“Spring Awakening” is based off a 19th Century German play that was considered so shocking, so edgy, and so controversial that it was banned. Watching it today I have to say...it’s pretty shocking even in this day and age. Here is a show that has explicit language, deals with teenage sexuality, puberty, molestation, abuse, religion, thoughtless parents, cowards, and suicide (to name a few). All set a rock opera book (ala “Rent” style). Watching the show was a bit of a process for me. The story revolves mainly around two protagonists. The first protagonist is Wendla, a young woman who is starting to bud into a woman, but is ill equipped for the sexual experiments she is about to partake in.
The second protagonist is Melchoire, a bright young man who becomes an atheist after he questions why the church is so afraid of things that make him feel good. These two will be the moral compass for their friends, all of whom have varying degrees of problems. When the show started I wasn’t entirely impressed. The first few songs were less then good and the story was extremely rough for a musical. Once the musical number “The Bitch of Living” played the show got better musically, but why was I still not connecting to it? My diagnosis was that there were too many controversial problems and not enough room to breath.
The second half saved the show by wrapping all these stories up in a way that made sense. Some people have happy endings. Some don’t. Some don’t even live to see the end of the show. Then the show does something unique: It asks us to debate the issues of the story to ourselves. Yes sexual experimentation is bad for kids (and in an era without condoms it’s particularly dangerous), but then what hope have the parents offered them? They pretend sex is a bad thing, they don’t explain why it’s a sin, and one woman even outright refuses to tell her daughter what sex is and what happens as a result.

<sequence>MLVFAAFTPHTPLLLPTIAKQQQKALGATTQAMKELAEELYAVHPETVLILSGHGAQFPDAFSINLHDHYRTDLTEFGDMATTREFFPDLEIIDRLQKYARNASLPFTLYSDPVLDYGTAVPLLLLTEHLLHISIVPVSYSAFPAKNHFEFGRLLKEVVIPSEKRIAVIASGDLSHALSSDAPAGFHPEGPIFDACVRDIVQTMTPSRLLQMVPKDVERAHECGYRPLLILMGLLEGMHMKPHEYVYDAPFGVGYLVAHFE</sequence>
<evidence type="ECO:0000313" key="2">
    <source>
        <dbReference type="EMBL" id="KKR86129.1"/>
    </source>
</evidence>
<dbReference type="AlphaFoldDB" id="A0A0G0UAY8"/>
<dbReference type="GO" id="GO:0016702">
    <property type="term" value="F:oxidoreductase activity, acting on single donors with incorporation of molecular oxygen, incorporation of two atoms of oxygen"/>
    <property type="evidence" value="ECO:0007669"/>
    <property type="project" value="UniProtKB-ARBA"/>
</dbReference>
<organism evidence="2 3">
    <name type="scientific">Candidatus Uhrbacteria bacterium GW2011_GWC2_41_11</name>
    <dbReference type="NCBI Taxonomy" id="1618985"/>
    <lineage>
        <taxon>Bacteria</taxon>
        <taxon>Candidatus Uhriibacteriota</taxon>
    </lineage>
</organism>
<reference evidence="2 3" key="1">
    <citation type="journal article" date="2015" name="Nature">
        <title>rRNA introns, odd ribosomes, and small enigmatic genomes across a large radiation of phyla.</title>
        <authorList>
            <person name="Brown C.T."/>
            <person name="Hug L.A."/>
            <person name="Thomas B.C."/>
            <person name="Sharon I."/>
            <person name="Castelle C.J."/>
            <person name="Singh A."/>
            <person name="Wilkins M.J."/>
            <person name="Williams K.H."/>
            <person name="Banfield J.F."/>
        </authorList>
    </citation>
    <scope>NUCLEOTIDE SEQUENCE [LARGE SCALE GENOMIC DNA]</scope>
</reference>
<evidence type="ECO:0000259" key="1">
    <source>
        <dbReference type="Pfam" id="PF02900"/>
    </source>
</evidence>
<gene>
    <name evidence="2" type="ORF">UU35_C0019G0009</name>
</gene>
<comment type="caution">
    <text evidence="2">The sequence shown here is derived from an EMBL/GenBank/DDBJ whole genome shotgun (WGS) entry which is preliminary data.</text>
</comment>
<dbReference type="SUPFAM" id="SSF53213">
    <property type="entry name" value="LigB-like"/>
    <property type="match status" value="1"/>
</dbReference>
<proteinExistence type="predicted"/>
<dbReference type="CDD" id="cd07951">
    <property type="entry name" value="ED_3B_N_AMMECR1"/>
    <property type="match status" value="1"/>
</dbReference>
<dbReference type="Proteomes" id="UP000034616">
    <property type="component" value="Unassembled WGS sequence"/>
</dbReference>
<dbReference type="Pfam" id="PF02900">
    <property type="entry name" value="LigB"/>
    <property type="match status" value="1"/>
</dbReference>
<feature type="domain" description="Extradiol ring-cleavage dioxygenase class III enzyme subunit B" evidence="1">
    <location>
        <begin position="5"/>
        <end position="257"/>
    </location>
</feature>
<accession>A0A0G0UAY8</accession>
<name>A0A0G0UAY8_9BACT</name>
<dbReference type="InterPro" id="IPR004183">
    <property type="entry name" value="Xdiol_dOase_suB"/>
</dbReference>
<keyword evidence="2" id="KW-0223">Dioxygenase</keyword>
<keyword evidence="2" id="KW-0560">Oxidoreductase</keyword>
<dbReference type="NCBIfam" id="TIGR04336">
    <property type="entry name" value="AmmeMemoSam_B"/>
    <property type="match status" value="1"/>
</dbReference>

When the daughter winds up in the worse situation out of all of them the mother shouldn’t be surprised but, alas, she is. So on one hand you have commentary that lack of information was the cause for some of the kids reckless experimentations. On the other hand you have one of the main characters who was given more knowledge then most, and he doesn’t use that knowledge wisely. Turns out kids are just kids in the end. Who’s right and who’s wrong? Hard to say, and the story doesn’t explicitly give us a straight answer either. “Spring Awakening” isn’t the first Broadway production to tackle the issue of sex nor will it be the last.
What it does do though is take some very tough and daring topics and present them in a way that’s digestible and fun. Though the second half is more serious and depressing then the first half it’s still more entertaining thanks to some truly excellent songs. My favorite song I can’t name because the title is too explicit to share on a family friendly site, but when you hear it you’ll agree that it’s hard not to dance along with it. Though it’s flawed in many ways I walked away from it pretty impressed and loving it more upon contemplation. And that’s the key word there because, really, when was the last time you seriously thought about issues raised in a Broadway musical?
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Spring Awakening is a Tony Award-winning rock musical with music by Duncan Sheik and book and lyrics by Steven Sater. The musical is based on the controversial 1891 German play of the same title by Frank Wedekind. Set in late-nineteenth century Germany, it concerns teenagers who are discovering the inner and outer tumult of sexuality. The original play was banned in Germany due to its portrayal of masturbation, abortion, rape and suicide. In the musical, alt-rock is employed as part of the folk-infused rock score. During the musical, characters sometimes break the fourth wall to express their motivations and desires directly to the audience.
After a number of workshops, concerts and rewrites over a seven-year period, Spring Awakening premiered Off-Broadway at the Atlantic Theatre Company on May 19, 2006 and ran through August 17, 2006. The show then opened on Broadway at the Eugene O'Neill Theatre on December 10, 2006 and received favorable reviews. Spring Awakening received eleven 2007 Tony Award nominations, winning eight, including Tonys for best musical, direction, book, score and featured actor. The show also won four Drama Desk Awards, including Outstanding Musical. The production is directed by Michael Mayer and choreographed by Bill T. Jones.
Decca Broadway released the original cast recording on December 12, 2006, which won the Grammy Award for Best Musical Show Album in 2008. The guitar Sheik used to compose songs for Spring Awakening is on display at the New York ...